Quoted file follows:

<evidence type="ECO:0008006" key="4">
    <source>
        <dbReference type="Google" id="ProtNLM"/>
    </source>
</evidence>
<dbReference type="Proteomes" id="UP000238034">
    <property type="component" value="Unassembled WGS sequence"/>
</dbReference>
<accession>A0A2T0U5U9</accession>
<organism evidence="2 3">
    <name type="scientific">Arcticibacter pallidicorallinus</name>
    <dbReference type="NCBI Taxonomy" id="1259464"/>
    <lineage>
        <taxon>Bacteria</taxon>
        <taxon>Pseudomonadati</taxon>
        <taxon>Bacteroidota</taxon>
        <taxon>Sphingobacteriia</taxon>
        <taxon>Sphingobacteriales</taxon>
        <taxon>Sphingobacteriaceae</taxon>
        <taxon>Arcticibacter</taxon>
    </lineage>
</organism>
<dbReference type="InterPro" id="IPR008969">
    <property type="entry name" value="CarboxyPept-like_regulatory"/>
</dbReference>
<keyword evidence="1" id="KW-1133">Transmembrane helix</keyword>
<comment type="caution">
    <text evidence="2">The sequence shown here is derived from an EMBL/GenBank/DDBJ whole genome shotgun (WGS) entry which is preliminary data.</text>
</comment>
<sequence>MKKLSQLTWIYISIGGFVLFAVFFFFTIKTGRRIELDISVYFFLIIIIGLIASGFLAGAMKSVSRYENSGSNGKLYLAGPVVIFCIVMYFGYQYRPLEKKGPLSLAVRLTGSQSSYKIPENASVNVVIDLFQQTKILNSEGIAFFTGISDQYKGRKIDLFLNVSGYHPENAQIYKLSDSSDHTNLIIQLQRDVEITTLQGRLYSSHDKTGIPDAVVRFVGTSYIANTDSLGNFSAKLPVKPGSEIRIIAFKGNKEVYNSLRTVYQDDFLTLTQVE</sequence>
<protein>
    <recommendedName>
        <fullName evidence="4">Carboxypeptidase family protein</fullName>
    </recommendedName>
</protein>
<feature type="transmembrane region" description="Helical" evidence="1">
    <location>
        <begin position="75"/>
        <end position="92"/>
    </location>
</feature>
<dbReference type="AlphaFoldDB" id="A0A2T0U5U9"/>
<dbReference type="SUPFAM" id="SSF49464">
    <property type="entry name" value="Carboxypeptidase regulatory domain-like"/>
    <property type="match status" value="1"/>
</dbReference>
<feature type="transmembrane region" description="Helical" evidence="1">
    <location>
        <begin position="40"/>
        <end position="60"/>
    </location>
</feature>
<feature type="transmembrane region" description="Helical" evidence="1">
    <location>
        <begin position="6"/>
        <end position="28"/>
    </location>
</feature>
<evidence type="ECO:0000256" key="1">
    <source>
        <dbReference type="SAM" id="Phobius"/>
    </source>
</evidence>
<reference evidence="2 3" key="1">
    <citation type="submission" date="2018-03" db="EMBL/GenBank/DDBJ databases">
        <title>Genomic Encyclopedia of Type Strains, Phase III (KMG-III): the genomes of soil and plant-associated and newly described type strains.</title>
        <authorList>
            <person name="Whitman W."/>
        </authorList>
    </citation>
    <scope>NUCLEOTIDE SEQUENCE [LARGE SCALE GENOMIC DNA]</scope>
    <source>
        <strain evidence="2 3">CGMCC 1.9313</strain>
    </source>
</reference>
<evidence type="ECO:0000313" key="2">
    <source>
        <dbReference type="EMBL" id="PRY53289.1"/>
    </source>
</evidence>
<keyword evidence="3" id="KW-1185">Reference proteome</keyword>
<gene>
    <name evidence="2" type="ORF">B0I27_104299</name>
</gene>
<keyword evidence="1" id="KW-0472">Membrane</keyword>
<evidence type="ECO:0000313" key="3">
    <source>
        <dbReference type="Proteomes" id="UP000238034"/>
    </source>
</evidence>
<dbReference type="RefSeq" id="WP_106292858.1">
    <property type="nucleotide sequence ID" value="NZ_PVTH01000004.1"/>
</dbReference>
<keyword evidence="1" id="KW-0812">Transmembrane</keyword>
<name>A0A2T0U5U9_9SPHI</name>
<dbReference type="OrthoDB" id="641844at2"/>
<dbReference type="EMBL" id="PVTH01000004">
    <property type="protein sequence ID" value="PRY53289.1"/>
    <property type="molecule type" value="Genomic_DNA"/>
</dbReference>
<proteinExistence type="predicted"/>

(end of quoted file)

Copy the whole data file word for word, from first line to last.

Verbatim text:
<evidence type="ECO:0008006" key="4">
    <source>
        <dbReference type="Google" id="ProtNLM"/>
    </source>
</evidence>
<dbReference type="Proteomes" id="UP000238034">
    <property type="component" value="Unassembled WGS sequence"/>
</dbReference>
<accession>A0A2T0U5U9</accession>
<organism evidence="2 3">
    <name type="scientific">Arcticibacter pallidicorallinus</name>
    <dbReference type="NCBI Taxonomy" id="1259464"/>
    <lineage>
        <taxon>Bacteria</taxon>
        <taxon>Pseudomonadati</taxon>
        <taxon>Bacteroidota</taxon>
        <taxon>Sphingobacteriia</taxon>
        <taxon>Sphingobacteriales</taxon>
        <taxon>Sphingobacteriaceae</taxon>
        <taxon>Arcticibacter</taxon>
    </lineage>
</organism>
<dbReference type="InterPro" id="IPR008969">
    <property type="entry name" value="CarboxyPept-like_regulatory"/>
</dbReference>
<keyword evidence="1" id="KW-1133">Transmembrane helix</keyword>
<comment type="caution">
    <text evidence="2">The sequence shown here is derived from an EMBL/GenBank/DDBJ whole genome shotgun (WGS) entry which is preliminary data.</text>
</comment>
<sequence>MKKLSQLTWIYISIGGFVLFAVFFFFTIKTGRRIELDISVYFFLIIIIGLIASGFLAGAMKSVSRYENSGSNGKLYLAGPVVIFCIVMYFGYQYRPLEKKGPLSLAVRLTGSQSSYKIPENASVNVVIDLFQQTKILNSEGIAFFTGISDQYKGRKIDLFLNVSGYHPENAQIYKLSDSSDHTNLIIQLQRDVEITTLQGRLYSSHDKTGIPDAVVRFVGTSYIANTDSLGNFSAKLPVKPGSEIRIIAFKGNKEVYNSLRTVYQDDFLTLTQVE</sequence>
<protein>
    <recommendedName>
        <fullName evidence="4">Carboxypeptidase family protein</fullName>
    </recommendedName>
</protein>
<feature type="transmembrane region" description="Helical" evidence="1">
    <location>
        <begin position="75"/>
        <end position="92"/>
    </location>
</feature>
<dbReference type="AlphaFoldDB" id="A0A2T0U5U9"/>
<dbReference type="SUPFAM" id="SSF49464">
    <property type="entry name" value="Carboxypeptidase regulatory domain-like"/>
    <property type="match status" value="1"/>
</dbReference>
<feature type="transmembrane region" description="Helical" evidence="1">
    <location>
        <begin position="40"/>
        <end position="60"/>
    </location>
</feature>
<feature type="transmembrane region" description="Helical" evidence="1">
    <location>
        <begin position="6"/>
        <end position="28"/>
    </location>
</feature>
<evidence type="ECO:0000256" key="1">
    <source>
        <dbReference type="SAM" id="Phobius"/>
    </source>
</evidence>
<reference evidence="2 3" key="1">
    <citation type="submission" date="2018-03" db="EMBL/GenBank/DDBJ databases">
        <title>Genomic Encyclopedia of Type Strains, Phase III (KMG-III): the genomes of soil and plant-associated and newly described type strains.</title>
        <authorList>
            <person name="Whitman W."/>
        </authorList>
    </citation>
    <scope>NUCLEOTIDE SEQUENCE [LARGE SCALE GENOMIC DNA]</scope>
    <source>
        <strain evidence="2 3">CGMCC 1.9313</strain>
    </source>
</reference>
<evidence type="ECO:0000313" key="2">
    <source>
        <dbReference type="EMBL" id="PRY53289.1"/>
    </source>
</evidence>
<keyword evidence="3" id="KW-1185">Reference proteome</keyword>
<gene>
    <name evidence="2" type="ORF">B0I27_104299</name>
</gene>
<keyword evidence="1" id="KW-0472">Membrane</keyword>
<evidence type="ECO:0000313" key="3">
    <source>
        <dbReference type="Proteomes" id="UP000238034"/>
    </source>
</evidence>
<dbReference type="RefSeq" id="WP_106292858.1">
    <property type="nucleotide sequence ID" value="NZ_PVTH01000004.1"/>
</dbReference>
<keyword evidence="1" id="KW-0812">Transmembrane</keyword>
<name>A0A2T0U5U9_9SPHI</name>
<dbReference type="OrthoDB" id="641844at2"/>
<dbReference type="EMBL" id="PVTH01000004">
    <property type="protein sequence ID" value="PRY53289.1"/>
    <property type="molecule type" value="Genomic_DNA"/>
</dbReference>
<proteinExistence type="predicted"/>